1977 Oldsmobile Cutlass Project

My mother special ordered this 1977 Oldsmobile Cutlass Brougham.  I tried to convince her that she really needed to order a 442 or at least a Cutlass Salon, but she wanted the Brougham.  She did order it with the Oldsmobile 403 engine (instead of a small block "corporate" Chevy engine) and she did order the Rallye III styled steel wheels.  I remember going with her to pick it up after it had been delivered to the local Oldsmobile dealership... ahhh the smell of a brand new car!!  Mechanically, it was a great car.  But the poor GM acrylic lacquer factory paint plus the poor GM  corrosion protection plagued this Cutlass with paint problems.  I bought this car from mom in 1985 with 90,000 miles on it.  A guy at work aggravated me almost weekly for two years that he wanted to buy it... so in 1987 when I found a 1970 GTO that I wanted to restore, I gave him the opportunity to "put his money where his mouth is..."  But it was all talk... so I decided to rip the Cutlass apart and make a few changes...

Not a bad looking car at all, but the "brougham" suspension on this "boat" was terrible!!  It was also time for some of the excessive amounts of chrome and moldings, the half vinyl top, and other things to GO!! Check out the 60-40 split bench seat... it would've really looked cool with buckets, floor console, etc.  But it was like sitting on the couch in your living room while driving down the road!
Here's the half-vinyl top being peeled off.  Since the rear window molding was made to look like vinyl, I had to get some rear window molding from a non-vinyl top Cutlass. Then it was time to fill up trim holes for from the vinyl top trim.  It was also time to remove some chrome... like the hood chrome, body side moldings, emblems, etc...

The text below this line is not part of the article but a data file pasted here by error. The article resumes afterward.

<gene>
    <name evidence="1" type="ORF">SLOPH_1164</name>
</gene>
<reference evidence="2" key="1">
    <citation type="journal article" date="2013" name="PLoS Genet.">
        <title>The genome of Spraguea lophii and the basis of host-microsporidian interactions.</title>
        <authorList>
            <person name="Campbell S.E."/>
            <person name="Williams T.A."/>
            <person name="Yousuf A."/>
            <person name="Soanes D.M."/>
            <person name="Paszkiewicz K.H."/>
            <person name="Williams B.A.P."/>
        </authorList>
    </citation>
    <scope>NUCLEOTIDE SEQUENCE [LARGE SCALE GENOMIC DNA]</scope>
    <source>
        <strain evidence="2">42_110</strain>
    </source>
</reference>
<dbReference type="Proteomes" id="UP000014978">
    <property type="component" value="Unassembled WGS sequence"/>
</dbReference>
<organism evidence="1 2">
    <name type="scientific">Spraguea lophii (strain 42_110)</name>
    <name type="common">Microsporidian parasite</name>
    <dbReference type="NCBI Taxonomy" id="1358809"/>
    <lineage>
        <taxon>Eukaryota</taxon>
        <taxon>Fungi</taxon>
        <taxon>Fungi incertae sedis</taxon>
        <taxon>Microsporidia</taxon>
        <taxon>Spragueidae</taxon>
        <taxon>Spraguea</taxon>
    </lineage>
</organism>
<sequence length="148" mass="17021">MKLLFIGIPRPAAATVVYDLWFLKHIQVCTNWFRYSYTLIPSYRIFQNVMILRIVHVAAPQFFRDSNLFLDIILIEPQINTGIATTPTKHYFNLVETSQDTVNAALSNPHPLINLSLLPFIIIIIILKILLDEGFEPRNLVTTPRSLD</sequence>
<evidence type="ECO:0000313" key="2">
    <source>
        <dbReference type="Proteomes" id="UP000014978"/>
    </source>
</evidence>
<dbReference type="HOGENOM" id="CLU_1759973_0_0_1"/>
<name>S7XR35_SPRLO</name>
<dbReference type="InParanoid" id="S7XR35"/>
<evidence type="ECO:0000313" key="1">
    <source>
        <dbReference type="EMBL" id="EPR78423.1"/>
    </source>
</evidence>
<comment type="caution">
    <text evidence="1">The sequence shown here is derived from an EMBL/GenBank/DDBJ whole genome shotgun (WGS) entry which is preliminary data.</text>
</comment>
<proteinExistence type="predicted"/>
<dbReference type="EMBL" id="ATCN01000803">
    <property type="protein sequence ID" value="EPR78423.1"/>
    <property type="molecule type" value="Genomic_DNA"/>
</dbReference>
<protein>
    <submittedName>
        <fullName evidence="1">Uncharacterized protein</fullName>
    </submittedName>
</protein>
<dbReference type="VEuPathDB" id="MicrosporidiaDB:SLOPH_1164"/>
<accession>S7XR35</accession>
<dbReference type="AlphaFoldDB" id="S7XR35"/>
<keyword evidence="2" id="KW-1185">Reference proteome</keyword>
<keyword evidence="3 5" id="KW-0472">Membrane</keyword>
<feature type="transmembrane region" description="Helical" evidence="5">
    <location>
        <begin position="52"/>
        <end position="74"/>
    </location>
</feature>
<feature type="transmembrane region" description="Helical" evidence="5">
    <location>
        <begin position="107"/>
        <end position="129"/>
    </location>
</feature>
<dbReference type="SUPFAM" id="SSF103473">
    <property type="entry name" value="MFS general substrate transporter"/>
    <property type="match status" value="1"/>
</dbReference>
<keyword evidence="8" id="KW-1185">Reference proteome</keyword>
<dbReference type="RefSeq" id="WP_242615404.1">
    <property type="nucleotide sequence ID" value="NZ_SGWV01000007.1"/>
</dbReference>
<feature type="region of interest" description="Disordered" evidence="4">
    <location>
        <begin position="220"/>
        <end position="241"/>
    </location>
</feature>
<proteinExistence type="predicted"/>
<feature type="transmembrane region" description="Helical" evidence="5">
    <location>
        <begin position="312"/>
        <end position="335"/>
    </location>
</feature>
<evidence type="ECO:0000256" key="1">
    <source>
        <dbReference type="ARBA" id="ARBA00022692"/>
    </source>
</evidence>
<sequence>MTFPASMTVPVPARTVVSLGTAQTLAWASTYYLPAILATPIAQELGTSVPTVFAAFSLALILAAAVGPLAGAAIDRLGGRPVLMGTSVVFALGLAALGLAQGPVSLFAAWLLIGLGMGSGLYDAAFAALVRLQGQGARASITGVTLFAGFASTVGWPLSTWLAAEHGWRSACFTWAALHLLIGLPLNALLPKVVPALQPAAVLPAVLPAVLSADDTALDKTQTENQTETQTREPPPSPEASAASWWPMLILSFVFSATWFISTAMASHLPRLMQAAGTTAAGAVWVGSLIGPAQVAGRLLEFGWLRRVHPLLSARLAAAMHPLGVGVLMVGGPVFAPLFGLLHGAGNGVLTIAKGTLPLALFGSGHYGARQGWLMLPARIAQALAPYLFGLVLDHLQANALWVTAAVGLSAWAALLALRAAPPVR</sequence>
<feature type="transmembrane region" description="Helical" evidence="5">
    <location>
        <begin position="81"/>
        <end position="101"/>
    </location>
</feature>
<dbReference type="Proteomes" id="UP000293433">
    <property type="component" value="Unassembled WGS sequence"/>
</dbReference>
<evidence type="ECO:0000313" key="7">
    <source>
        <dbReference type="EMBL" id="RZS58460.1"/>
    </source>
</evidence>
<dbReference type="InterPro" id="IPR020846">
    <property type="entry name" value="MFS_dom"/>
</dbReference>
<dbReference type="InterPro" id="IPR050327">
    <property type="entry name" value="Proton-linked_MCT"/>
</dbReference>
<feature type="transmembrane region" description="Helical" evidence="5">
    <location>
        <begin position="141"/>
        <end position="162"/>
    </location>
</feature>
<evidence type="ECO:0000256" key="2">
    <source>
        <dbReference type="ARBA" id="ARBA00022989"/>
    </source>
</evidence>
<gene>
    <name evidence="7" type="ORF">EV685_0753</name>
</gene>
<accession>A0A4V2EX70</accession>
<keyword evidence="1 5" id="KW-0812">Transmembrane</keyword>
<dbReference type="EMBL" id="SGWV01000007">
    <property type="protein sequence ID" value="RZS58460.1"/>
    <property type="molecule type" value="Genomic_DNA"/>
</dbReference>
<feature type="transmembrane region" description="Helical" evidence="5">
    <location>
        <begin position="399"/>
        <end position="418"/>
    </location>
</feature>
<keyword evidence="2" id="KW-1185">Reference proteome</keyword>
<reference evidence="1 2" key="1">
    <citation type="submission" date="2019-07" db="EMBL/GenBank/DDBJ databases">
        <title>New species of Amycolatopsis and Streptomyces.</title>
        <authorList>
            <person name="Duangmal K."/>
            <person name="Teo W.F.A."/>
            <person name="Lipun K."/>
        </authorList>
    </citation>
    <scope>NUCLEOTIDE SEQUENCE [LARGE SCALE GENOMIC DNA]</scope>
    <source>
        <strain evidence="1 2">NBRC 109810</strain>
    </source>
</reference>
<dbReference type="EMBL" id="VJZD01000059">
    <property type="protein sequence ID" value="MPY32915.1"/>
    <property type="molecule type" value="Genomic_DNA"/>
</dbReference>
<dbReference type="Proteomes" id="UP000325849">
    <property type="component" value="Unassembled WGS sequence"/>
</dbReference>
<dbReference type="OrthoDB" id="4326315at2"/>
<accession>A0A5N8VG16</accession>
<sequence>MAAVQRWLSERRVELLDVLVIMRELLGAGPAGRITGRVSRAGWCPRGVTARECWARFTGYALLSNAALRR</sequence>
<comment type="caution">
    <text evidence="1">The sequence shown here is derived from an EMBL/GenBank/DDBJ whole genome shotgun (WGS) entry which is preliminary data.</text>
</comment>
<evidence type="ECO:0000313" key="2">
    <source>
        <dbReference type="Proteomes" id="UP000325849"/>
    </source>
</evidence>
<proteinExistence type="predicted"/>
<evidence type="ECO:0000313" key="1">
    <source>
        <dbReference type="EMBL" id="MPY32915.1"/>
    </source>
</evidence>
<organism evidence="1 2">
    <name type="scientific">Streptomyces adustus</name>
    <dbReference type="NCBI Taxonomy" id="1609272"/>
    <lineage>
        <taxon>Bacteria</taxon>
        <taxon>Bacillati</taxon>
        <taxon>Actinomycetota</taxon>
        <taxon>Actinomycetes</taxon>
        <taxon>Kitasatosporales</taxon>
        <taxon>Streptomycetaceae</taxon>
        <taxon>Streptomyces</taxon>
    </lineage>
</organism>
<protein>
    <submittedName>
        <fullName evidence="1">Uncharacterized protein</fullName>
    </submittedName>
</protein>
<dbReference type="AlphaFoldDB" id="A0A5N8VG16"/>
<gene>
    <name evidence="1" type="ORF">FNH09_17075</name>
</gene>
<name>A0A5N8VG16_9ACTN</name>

Before getting the bodywork completed, it was time to get all of the mechanical work complete.  The engine, transmission, front and rear suspension, and cooling system were all removed and rebuilt.  Shown here is the original 403 Olds engine along with a new long block assembly from Racing Head Service. A fresh 403 Olds was ordered from Racing Head Service and was dynoed at 300 HP... not bad at all considering it was ordered with a mild, high torque cam typically used for towing applications.  I wanted to make sure I could use a stock torque converter.  Also shown is a freshly rebuilt Turbo 350 automatic with a shift kit.
As you can see, it is REALLY tight trying to build a car in a one-car garage!!  I was also working on a 1975 455HO, 4-speed Trans Am, but it was kept outside under a car cover.  Working on the Trans Am and the Cutlass helped me to see the similarities of the front suspension parts.  It made me think I could put Trans Am suspension parts on the Cutlass... and it worked!! Here's the new 403 Olds and tranny all bolted back into the car.  I rebuilt the Quadrajet and put in new spark plugs, wires, belts, hoses, radiator, etc... and we were ready to fire it up!!  But I had to pull it all back out when the small bolt that holds the dip stick tube in the transmission broke off... and I had to remove it all to drill out the broken bolt in the tranny case, chase the threads, and install a new bolt!!
The front suspension was rebuilt using new ball joints, tie rod ends, etc.  The front coil springs, steering box, and 1-1/4" sway bar were installed from a 1978 WS6 Trans Am to radically improve the handling from the "brougham."  The rear suspension was equally improved using boxed control arms and rear sway bar from a 442 and new Moog variable rate rear coil springs. With all of the mechanical work completed, it was time to take a test drive and have a true dual, aluminized exhaust system installed (which meant modifying the transmission cross member to add another "hump" in it for both exhaust pipes to clear.  With everything working well, it was time to get the body ready for a fresh coat of paint.  This where where I got a little out of hand on this project...